Google’s privacy dashboard and other privacy tools allow users to access information collected about them (their account activity and web and YouTube viewing history) and to control many privacy settings. But these options are only available to users who sign in under their Google+ account. At the same time, Google’s privacy policy makes clear that it also collects information on users who do not sign in under a Google+ account.  Thus, users again face a paradoxical choice: Sign in to Google’s services and use them in an identified manner, and you are allowed to control your privacy settings. Use those services anonymously, and you might still be tracked, but are given no privacy options at all.

Or consider Facebook’s recent privacy decisions. In the past year, Facebook took away the option not to be searchable by name. What’s more, since Facebook’s Graph Search was rolled out in January, it became possible to find users in ever more sophisticated ways rather than by name alone. It is now much more complicated to maintain one’s privacy on Facebook. Although users can still control what content others can see, asserting one’s privacy requires many more specific settings for specific kinds of content, and can no longer be achieved with a single privacy option.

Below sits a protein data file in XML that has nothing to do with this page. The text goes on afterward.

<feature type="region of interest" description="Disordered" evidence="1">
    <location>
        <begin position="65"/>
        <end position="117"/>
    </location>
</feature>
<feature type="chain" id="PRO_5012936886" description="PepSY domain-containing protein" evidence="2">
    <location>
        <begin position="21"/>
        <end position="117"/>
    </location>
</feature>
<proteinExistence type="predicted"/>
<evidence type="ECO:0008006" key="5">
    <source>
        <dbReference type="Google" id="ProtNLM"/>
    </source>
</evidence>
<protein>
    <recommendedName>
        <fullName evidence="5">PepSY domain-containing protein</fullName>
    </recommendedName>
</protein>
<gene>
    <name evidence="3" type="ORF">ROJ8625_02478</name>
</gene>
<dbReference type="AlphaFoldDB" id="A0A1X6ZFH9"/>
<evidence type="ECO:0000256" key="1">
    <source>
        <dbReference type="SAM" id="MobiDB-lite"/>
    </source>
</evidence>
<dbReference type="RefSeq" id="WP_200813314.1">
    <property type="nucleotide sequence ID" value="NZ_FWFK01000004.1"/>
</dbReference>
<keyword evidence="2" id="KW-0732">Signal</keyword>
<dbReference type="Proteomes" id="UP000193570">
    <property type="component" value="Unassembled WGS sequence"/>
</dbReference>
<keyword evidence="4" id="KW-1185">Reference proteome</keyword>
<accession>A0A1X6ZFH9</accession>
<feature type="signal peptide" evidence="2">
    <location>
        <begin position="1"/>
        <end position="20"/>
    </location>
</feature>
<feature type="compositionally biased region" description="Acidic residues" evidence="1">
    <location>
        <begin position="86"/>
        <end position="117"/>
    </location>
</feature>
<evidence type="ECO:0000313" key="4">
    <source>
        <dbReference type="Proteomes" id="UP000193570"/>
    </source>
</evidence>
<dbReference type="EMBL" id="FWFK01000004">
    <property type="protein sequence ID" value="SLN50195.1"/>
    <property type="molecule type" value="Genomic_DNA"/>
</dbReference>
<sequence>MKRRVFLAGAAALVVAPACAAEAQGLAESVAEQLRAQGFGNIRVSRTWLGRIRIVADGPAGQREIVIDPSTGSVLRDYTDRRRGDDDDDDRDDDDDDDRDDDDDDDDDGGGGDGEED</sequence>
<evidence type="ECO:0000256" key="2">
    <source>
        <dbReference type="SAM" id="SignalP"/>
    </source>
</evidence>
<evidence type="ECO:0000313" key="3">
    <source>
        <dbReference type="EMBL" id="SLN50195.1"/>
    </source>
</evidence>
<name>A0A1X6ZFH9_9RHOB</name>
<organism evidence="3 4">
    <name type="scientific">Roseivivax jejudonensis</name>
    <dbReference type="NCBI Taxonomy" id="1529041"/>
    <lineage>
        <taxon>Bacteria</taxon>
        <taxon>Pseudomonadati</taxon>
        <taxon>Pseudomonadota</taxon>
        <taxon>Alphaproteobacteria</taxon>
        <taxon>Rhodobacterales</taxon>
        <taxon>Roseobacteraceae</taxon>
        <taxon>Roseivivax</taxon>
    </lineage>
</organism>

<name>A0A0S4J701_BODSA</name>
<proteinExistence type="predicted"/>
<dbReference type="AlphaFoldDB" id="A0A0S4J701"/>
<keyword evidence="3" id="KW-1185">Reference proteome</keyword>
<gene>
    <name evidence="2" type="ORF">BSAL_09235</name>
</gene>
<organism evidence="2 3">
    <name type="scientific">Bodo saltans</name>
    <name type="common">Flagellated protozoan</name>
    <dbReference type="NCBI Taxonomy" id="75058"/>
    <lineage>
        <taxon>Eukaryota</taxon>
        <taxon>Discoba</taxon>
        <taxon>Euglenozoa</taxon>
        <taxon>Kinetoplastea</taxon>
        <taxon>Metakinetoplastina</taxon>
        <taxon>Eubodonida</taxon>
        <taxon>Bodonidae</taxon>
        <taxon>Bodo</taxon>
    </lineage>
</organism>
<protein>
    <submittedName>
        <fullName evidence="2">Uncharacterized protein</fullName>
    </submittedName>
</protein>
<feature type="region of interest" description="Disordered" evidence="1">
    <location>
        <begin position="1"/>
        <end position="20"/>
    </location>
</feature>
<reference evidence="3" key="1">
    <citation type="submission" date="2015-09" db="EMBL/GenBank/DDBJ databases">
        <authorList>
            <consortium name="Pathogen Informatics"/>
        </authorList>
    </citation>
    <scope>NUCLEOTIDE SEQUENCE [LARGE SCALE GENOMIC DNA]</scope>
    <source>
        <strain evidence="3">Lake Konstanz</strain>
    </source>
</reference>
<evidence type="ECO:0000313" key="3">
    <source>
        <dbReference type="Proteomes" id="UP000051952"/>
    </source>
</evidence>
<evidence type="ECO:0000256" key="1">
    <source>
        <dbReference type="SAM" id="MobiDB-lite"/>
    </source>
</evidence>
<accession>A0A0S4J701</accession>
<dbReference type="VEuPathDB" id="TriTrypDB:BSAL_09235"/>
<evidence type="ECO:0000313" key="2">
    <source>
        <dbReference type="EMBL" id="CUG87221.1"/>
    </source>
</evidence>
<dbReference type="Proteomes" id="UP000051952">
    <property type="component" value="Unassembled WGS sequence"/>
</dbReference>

Does having more control tools mean better privacy?

Allowing consumers a chance to access and correct information collected for marketing purposes will test the claims that consumers actually desire more relevant and personal advertising and become less nervous and more accespting of tracking when they are able to see the information and understand how it is used. This narrative comports well with the FIPPs model of privacy, which associates privacy with individual choice and autonomy, and fits in with the modern mantra that privacy policy should regulate data uses, not data collection.

But critics may chuckle at the suggestions that consumers will benefit from correcting data brokers’ misinformed guesses about them. As some suggest, the entire endeavor is simply a stunt to deflect criticism of the consumer data industry over its unfettered gathering of data by shifting the burden of privacy protection on to the shoulders of consumers themselves.